“It’ll be a cross between the Time magazine and The New Yorker. The brief is to bring out a weekly free-thinking magazine. Our target audience is the discerning reader, who is well travelled and well-read, who enjoys reading the best global publications, and has the time and taste for good reading.”

Read the full interview here: ‘There are no second chances in publication’

Photograph: courtesy Mint

‘Magazines, like mushrooms, should grow in dark’

26 November 2007

It’s raining Tina Brown in New Delhi. Newspapers, magazines, television programmes are all full of the better half of Sir Harold Evans, explaining why she won’t blog, how the famous Demi Moore cover for Vanity Fair came about, how she was expelled from school for describing her teacher’s bosom as an unidentified flying object, and how the Clintons are approaching JFK, Marilyn Monroe and Princess Diana in their iconic status.

On NDTV’s Walk the Talk programme, Tina spoke to Indian Express editor-in-chief Shekhar Gupta:

# “I think editing has never been more complex than it is now. I think it is a very hard thing for editors today to keep their focus because they are being assailed from every direction by this ambient news everywhere they go and to keep that focus and to keep yourself aware of what the priorities are.

# “The problem today, with so much media, is that everybody’s famous but nobody’s interesting. We all know too much about everybody. How do you distinguish yourself from the crowd apart from being assassinated?

# “An editor has to find the very best talent that you can… and then listen to what they want to write, but sometimes also guide them to what they don’t want to write. I find that often journalists are great writers but they don’t necessarily have great ideas. The important thing is to notice that gleam in their eyes.

# “Magazines are like mushrooms; they should grow in the dark without being vegetative… one must never forget that magazines are leisure things. If you are going to be serious and edifying, you must find a way to do it in a dramatic, even theatrical, way to make people read it.”

In an interview with Shoma Chaudhury of the newsweekly, Tehelka:

# “The challenge is not to stop doing 12,000 word stories on crop rotation, but to make them sexy to make people read. Find the angle, the headline, the presentation that will compel people to read.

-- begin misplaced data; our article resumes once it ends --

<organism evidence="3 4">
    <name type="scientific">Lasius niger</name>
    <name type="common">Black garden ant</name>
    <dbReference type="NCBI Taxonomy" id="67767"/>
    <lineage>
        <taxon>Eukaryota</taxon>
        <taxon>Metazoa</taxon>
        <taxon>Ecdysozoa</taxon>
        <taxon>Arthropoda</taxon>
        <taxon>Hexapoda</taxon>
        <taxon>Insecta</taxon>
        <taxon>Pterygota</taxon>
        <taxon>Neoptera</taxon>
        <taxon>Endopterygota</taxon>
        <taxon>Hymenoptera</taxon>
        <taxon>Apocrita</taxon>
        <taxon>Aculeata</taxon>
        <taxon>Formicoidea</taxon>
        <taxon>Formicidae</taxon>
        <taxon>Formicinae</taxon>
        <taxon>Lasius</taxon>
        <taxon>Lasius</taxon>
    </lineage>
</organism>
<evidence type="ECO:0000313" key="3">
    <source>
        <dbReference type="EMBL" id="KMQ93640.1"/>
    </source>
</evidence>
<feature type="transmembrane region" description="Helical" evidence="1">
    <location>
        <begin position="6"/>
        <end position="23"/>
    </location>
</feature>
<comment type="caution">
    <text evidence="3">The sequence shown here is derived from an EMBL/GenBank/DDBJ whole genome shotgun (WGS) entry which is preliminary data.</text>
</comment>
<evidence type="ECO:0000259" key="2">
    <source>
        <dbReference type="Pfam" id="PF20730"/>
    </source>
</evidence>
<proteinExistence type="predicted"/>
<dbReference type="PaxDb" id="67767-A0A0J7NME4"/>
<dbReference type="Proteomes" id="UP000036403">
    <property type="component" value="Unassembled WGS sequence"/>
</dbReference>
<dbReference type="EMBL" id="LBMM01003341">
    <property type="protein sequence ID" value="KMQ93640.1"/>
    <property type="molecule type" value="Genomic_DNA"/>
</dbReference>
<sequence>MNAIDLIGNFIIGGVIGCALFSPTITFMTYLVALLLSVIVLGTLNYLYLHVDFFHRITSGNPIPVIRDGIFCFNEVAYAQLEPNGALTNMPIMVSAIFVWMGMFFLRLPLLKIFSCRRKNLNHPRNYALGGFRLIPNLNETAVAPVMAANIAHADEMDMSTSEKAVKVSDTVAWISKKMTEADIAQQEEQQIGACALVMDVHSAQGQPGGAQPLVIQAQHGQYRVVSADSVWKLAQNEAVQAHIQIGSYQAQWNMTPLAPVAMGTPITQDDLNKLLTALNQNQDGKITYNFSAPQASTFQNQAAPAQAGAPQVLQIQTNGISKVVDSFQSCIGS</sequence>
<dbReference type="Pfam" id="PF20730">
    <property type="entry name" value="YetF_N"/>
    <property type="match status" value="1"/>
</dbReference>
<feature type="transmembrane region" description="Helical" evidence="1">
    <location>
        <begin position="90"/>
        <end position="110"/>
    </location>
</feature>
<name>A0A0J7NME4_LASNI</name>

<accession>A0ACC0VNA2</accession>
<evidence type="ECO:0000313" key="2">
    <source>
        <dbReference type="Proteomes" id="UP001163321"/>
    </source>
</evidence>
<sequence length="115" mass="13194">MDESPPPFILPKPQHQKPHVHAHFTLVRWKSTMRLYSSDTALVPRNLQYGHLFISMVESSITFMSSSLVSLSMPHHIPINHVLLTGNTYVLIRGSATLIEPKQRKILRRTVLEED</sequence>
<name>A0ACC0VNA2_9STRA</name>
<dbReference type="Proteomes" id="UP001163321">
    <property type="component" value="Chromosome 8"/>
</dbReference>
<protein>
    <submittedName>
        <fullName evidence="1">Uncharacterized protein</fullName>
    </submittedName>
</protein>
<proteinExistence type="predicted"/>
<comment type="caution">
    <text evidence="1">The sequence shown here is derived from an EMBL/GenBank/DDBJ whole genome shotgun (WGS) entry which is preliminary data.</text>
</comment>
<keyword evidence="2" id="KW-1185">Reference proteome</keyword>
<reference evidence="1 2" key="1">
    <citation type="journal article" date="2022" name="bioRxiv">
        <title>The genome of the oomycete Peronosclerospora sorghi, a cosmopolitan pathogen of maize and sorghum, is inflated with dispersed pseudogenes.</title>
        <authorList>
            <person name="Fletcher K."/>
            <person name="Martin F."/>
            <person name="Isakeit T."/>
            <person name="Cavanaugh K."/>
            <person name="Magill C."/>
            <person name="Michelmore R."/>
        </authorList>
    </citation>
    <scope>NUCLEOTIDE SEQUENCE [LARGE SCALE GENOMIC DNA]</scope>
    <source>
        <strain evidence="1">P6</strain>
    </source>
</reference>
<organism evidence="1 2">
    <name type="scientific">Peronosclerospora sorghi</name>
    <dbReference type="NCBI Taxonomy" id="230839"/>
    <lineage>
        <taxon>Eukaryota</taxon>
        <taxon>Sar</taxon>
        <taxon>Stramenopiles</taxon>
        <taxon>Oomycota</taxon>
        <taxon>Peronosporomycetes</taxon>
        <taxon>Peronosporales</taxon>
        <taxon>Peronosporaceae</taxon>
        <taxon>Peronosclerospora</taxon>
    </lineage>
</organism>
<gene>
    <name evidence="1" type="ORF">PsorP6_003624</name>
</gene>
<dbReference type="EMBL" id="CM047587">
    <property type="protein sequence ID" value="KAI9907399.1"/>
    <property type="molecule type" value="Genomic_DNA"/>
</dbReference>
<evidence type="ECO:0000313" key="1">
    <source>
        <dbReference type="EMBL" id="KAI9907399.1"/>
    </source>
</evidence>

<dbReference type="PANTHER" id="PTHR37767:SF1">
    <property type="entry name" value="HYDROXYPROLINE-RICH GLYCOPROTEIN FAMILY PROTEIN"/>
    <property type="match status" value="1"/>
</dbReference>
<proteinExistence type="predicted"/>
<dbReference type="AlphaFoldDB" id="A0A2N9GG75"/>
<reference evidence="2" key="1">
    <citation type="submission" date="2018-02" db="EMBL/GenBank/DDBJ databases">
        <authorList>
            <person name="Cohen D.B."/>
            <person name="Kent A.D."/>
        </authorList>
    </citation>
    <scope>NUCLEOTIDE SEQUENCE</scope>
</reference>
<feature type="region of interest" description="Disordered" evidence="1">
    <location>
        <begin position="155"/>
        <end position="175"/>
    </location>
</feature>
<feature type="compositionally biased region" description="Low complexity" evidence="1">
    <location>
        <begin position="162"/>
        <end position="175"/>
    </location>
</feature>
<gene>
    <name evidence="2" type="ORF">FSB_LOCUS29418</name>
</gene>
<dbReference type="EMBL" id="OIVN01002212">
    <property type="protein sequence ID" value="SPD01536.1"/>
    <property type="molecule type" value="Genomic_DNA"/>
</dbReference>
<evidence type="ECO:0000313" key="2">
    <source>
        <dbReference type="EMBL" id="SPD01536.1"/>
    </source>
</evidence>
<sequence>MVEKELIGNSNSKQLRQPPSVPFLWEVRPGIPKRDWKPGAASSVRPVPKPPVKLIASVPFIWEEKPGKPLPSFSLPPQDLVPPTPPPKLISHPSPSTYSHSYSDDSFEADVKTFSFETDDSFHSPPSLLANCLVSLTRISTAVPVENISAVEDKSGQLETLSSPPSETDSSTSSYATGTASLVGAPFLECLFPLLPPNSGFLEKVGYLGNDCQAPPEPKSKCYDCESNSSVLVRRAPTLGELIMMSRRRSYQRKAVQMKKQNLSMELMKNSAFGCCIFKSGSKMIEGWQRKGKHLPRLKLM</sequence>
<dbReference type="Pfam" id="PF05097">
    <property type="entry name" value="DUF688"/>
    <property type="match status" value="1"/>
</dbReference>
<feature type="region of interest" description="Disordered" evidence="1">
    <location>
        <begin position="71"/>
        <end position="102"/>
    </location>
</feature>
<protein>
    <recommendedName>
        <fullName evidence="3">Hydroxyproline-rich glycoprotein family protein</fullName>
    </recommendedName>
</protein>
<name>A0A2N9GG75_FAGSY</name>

# “Corporatisation is the biggest challenge facing media. The sophistry of the big conglomerate guys is to say there’s never been more plurality of outlet. Sure. We have a thousand and one outlets now, but their circulation is zip. There isn’t a place to have any meaningful public discourse. You’re just talking to yourself. Most publications and networks don’t have the critical mass. And the major networks and newspaper don’t want to do the work.

# “The worst reverberation of saturation journalism is that we actually don’t end up knowing anything about anybody.

# “Magazines have a limited role to play. There’s no use covering basic news, but people still want context, want perspective. These readers need to be nurtured and cultivated. You need committed, visionary managements for that.

# “People keep asking me to blog, but I’m not going to lower my standards, and why should I write for nothing? Haven’t done that since childhood.”

Read the Walk The Talk transcript here: I think people remember Demi Moore more for the Vanity Fair cover than any movie she did

Read the Tehelka interview here: What’s killing us is the dumbocracy of news

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Illustration: E.P. Unny/ The Indian Express

Tina Brown: I would redesign The New Yorker

16 November 2007

Tina Brown, the former New Yorker, Tatler and Talk editor who made “buzz” the buzzword of her newsroom, has given an interview to Mini Kapoor of The Indian Express.

Ten years later, what would you do at The New Yorker?

I would probably redesign it again. I might make a shorter front of the book section. I’m an admirer of the Spectator magazine in London. It does a very good job of a front that’s interesting, voices that you come to every week.

So, in the midst of TV and the Web, the ideal print content?

I would like the newsmagazines to do a longer, a much more contextual piece. They should not be just reactive. There are three kinds of pieces which interest me. One is to introduce something completely new into the dialogue. Secondly to provide some really good context. And thirdly to provide a pleasure principle — voice, attitude, irreverence are very important to create reader loyalty. And visual excitement. We have great photography out there which gets very little play.

Read the full interview: ‘I still haven’t read the definitive piece on Musharraf’s coup’